I worked under two presidents, a Republican and a Democrat, to condemn and punish foreign officials who abused democratic freedoms.
I worked on public statements and designed sanctions as the United States government often led efforts to hold foreign governments accountable for harming their own people.
Now, it’s happening here.
Hours after tear gas was used against peaceful protesters so that President Trump could wave a Bible in front of St. John’s church, Secretary of State Mike Pompeo tweeted about how Hong Kongers deserve “a voice and a chance” after brutal crackdowns by mainland China on the island’s democratic freedoms. Later in the day, he met with survivors of the Tiananmen Square massacre. (Trump, I’ll pause to note, praised the massacre at the time, saying in 1990 that "the Chinese government almost blew it. They were vicious, they were horrible, but they put it down straight.")
The secretary of state is doing his job by advancing US foreign policy interests like protecting democracies overseas and supporting peaceful protesters all over the world, the rule of law, and freedom of speech and the press. His portfolio doesn’t include domestic developments and nor should it.
But—there’s a problem. Trump’s actions are the opposite of what we’re demanding from other countries. He himself has supported protests overseas—in Venezuela, in Iran, and in other countries where he doesn’t have a trade deal to do.
That hypocrisy makes him the biggest liability to our foreign policy agenda, because he’s harming Americans while we demand other governments treat their citizens decently. The State Department and other agencies hard at work promoting democratic freedoms can’t expect to be taken seriously while the president is denying people here the right to peacefully protest. Having one system and standard for Trump and another for everybody else just doesn’t work.
While lawmakers on both sides of the aisle, for example, have condemned the Chinese Communist Party’s actions against Hong Kong’s autonomy, when it comes to tear-gassing peaceful protesters or militarizing the streets of our capital in the name of security, Republicans say nothing. This double standard hurts Americans and it hurts the global order—we now risk being laughed out of the room whenever our team tries to promote democratic freedoms and civil liberties abroad.
The scenes unfolding on our streets are all too familiar for those of us that have witnessed crackdowns overseas. As Amnesty International demanded, authorities here need to stop attacking peaceful protesters, arresting journalists, and stop allowing police violence. These are demands that the group has historically made of countries like Sudan and Egypt and Iran. Now they are demanding that the U.S. government led by President Trump give Americans democratic freedoms like a free and safe press.
The US press freedom rating had already dropped under this administration, and this week’s events will likely drop it even further. Trump has tweeted about “fake news” and called the media the “enemy of the state” before, but now—while members of the media are being arrested, and targeted—he’s still at it. This has—or had—no place in America.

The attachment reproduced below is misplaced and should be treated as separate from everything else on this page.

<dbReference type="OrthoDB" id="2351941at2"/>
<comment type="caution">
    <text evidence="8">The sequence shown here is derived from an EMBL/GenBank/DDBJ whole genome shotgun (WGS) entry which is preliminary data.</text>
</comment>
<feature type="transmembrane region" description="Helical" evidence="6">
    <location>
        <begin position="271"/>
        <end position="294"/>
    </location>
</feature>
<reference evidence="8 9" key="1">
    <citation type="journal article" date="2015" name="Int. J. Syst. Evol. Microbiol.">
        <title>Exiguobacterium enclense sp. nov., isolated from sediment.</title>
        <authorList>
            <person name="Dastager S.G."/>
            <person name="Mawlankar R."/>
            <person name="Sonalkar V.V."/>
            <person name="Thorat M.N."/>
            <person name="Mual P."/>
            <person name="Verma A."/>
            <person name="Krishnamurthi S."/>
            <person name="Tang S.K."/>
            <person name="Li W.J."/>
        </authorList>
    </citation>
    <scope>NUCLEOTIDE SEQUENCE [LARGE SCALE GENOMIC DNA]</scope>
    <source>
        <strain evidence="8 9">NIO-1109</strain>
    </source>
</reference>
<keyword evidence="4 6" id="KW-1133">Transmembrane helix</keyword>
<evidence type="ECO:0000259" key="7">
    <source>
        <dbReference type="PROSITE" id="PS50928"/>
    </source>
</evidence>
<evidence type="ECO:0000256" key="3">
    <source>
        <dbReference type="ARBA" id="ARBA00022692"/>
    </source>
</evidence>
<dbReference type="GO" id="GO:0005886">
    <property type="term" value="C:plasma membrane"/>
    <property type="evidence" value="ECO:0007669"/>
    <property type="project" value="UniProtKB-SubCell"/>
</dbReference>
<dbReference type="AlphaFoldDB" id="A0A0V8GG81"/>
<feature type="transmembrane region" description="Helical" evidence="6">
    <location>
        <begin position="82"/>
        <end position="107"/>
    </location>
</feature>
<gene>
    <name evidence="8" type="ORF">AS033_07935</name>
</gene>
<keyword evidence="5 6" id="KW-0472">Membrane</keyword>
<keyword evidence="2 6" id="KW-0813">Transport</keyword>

The State Department rightfully condemned China’s efforts to censor Hong Kong, saying, “Mature, responsible countries understand that a free press reports facts and expresses opinions.” In its annual human rights reports, State calls out countries that restrict fundamental freedoms and compromise the rule of law in the name of security.
Those of us in the national security space have seen militarization of “democracies” overseas in the name of security. Now, here in America, the president demands that governors “dominate” their streets, or he will call in the military to do it for them. The secretary of defense says that we need to “dominate the battle space” when the battle space is the United States. Again, I’ve heard this kind of language before. Not in America, but from military juntas and dictatorships.
As government officials warn that peaceful protests about police abuses have already been exploited and are ripe for abuse by various domestic and foreign actors, including white supremacists, Trump and Attorney General William Barr have focused almost exclusively on the far left, disingenuously claiming that he is going to designate Antifa as a terrorist organization—something he doesn’t have the statutory authority to do under existing U.S. law. The president is myopically only focused on calling out actors when he deems it politically expedient while ignoring the actual, diverse threat landscape. Again, I’ve seen this before.
As the country yearns for leadership and real change, President Trump is engaging in behavior that would be the target of strongly worded statements, and, if continued, punitive action if it were happening anywhere but here.
Operationally, that means Trump is undercutting his own team’s ability to try to promote democratic freedoms abroad. With each tweet, each incendiary comment, each degradation of our freedoms, the president is acting more and more like the officials his own team rightfully condemns.
That risks degrading the international order that the U.S. has led, for decades. We know that’s been high on Vladimir Putin’s agenda; removing it from ours will require that each of us speak loudly and consistently against what we are witnessing.